The world is on the brink of war, and it looks like you and the rest of the Tombstone squad are riding that fine, dangerous line that circles all around it. Like almost everything hinges on you carrying out one mission on top of the other. There are these big set-piece moments—the Michael Bay explosions and extravagantly violent and precarious situations you and your squadmates find yourselves in—that set an exciting tone for all of a few seconds.
Building a Hackintosh has definitely gotten easier over the years but there's still plenty of tinkering involved for the uninitiated. Earlier this year a company known as Quo launched a Kickstarter to fund a motherboard designed to run "any operating system". Though they don’t explicitly market it as a Hackintosh board, it’s clearly one of the board's key selling points. For the past few weeks we've been experimenting with the Quo motherboard (and the office's brand new hackintosh), here's how it all went...
On multiple levels, this game is about finding one's voice. Players inhabit a Bruce Wayne who's been Batman for two years, as he faces a crucible that will test his resolve as never before. The people making Origins are trying to establish their creative voice as well. The game has been made by a new studio who are following up two well-regarded games by originating studio Rocksteady.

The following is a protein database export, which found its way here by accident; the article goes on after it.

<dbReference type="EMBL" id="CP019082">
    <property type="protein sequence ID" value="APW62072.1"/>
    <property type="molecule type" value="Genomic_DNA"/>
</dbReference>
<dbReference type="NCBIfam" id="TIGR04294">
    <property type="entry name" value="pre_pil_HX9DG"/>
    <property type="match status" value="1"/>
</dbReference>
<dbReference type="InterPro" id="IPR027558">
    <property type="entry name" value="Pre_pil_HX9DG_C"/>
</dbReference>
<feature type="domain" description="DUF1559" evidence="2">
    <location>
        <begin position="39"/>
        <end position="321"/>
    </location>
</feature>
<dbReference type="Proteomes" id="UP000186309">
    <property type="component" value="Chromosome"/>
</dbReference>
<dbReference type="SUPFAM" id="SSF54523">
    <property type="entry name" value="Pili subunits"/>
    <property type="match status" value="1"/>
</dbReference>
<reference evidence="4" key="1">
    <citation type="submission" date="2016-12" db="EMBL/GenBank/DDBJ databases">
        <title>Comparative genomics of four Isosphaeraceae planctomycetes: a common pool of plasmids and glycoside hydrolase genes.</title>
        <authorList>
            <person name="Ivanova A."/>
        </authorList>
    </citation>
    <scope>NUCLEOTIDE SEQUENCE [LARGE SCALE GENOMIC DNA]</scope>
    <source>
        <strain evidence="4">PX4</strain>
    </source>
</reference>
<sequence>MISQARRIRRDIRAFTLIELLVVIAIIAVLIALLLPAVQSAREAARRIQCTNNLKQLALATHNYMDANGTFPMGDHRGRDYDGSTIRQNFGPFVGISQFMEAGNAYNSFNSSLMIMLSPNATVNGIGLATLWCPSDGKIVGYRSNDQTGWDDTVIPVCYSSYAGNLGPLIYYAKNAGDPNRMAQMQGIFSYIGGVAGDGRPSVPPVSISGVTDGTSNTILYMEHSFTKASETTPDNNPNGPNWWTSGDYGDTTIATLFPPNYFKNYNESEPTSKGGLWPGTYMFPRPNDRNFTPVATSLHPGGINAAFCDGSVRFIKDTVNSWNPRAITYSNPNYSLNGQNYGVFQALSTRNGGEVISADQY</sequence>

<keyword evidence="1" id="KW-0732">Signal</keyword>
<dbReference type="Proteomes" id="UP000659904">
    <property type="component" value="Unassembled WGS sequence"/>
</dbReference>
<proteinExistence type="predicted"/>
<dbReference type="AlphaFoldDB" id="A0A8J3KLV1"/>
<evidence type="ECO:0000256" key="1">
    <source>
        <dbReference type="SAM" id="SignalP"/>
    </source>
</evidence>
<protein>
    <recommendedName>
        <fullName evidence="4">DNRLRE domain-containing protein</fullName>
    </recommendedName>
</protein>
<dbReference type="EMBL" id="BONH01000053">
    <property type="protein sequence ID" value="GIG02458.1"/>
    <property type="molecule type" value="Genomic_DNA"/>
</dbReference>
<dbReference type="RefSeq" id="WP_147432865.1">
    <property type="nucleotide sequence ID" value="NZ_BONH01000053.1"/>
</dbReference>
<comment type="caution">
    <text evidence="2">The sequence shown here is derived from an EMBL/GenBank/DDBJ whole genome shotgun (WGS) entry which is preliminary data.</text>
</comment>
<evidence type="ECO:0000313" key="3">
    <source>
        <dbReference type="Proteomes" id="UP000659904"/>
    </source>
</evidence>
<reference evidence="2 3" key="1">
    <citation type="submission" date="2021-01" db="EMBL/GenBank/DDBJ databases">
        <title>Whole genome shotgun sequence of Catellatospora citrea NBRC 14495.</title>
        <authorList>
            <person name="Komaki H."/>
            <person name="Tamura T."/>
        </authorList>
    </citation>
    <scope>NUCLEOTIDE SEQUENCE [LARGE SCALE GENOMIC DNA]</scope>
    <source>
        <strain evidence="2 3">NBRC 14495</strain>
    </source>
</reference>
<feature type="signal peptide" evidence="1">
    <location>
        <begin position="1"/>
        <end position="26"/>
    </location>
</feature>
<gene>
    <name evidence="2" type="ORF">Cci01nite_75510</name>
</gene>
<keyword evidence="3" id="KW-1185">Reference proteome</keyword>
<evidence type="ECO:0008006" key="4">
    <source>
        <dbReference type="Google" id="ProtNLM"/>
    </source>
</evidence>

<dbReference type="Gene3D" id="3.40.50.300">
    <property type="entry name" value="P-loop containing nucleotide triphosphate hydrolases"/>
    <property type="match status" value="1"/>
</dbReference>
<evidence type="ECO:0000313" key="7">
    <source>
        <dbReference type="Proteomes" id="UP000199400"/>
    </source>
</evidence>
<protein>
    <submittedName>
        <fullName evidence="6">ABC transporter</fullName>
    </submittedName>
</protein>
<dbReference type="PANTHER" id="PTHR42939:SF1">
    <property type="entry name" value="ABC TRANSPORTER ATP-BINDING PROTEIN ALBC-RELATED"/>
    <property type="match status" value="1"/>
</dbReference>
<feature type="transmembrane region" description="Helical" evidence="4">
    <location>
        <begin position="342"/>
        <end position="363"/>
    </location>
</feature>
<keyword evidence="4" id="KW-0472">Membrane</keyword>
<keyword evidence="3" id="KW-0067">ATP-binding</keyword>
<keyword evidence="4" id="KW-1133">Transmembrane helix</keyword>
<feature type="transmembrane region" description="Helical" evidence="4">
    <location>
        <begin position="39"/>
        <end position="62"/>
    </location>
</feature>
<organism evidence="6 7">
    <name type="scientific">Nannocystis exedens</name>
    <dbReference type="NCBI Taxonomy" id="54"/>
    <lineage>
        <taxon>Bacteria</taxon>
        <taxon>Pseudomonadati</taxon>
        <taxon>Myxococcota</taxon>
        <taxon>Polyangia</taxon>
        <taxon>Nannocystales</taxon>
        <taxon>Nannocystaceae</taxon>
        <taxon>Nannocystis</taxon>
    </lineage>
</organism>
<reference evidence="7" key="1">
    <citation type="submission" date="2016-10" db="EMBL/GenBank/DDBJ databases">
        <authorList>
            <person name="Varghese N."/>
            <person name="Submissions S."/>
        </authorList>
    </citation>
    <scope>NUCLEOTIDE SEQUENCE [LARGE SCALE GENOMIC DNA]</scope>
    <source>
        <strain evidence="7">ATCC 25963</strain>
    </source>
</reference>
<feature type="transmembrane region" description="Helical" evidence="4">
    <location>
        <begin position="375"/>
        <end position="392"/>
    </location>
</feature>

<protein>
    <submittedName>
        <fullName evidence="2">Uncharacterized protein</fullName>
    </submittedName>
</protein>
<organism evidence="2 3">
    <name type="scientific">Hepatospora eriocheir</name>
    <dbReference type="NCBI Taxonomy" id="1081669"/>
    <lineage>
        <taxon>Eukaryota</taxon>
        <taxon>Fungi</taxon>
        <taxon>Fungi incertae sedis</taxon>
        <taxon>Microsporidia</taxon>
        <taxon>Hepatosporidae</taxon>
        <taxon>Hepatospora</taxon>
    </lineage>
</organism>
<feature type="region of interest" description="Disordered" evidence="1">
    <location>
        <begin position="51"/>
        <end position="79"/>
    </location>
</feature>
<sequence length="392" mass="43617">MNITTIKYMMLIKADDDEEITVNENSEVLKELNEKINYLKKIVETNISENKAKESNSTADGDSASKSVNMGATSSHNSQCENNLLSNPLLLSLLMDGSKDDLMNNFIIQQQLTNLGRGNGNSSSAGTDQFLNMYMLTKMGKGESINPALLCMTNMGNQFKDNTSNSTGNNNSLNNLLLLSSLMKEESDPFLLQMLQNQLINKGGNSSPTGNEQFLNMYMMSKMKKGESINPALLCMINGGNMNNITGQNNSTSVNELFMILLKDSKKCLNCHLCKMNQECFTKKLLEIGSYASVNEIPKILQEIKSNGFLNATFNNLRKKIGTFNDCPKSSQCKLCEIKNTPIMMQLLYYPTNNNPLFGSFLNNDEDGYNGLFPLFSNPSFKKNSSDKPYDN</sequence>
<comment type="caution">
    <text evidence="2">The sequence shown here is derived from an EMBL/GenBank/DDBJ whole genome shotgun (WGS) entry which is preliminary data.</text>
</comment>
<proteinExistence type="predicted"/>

The GeForce GTX Titan blew us all away eight months ago with its mindblowingly fast GPU. The catch, of course, was that Nvidia wanted $1,000 for it. In a sense, the Radeon R9 290X could be considered AMD's Titan, as it takes the Tahiti architecture and stuffs with nearly 2000 million more transistors. It's the most complex GPU AMD has created and by no coincidence, it's also one of the most expensive, but before you click away, that's "only" $550, which is substantially cheaper than Nvidia's solution.
With many hot PC game releases scheduled over the coming months, it seems like a fine opportunity to step up your game with a new mouse this holiday season if you were thinking about pitting your trusty, dusty retail rodent against Battlefield 4. Come along as a dozen mice compete for spots in our holiday and PC buying guides, and ultimately for your cash.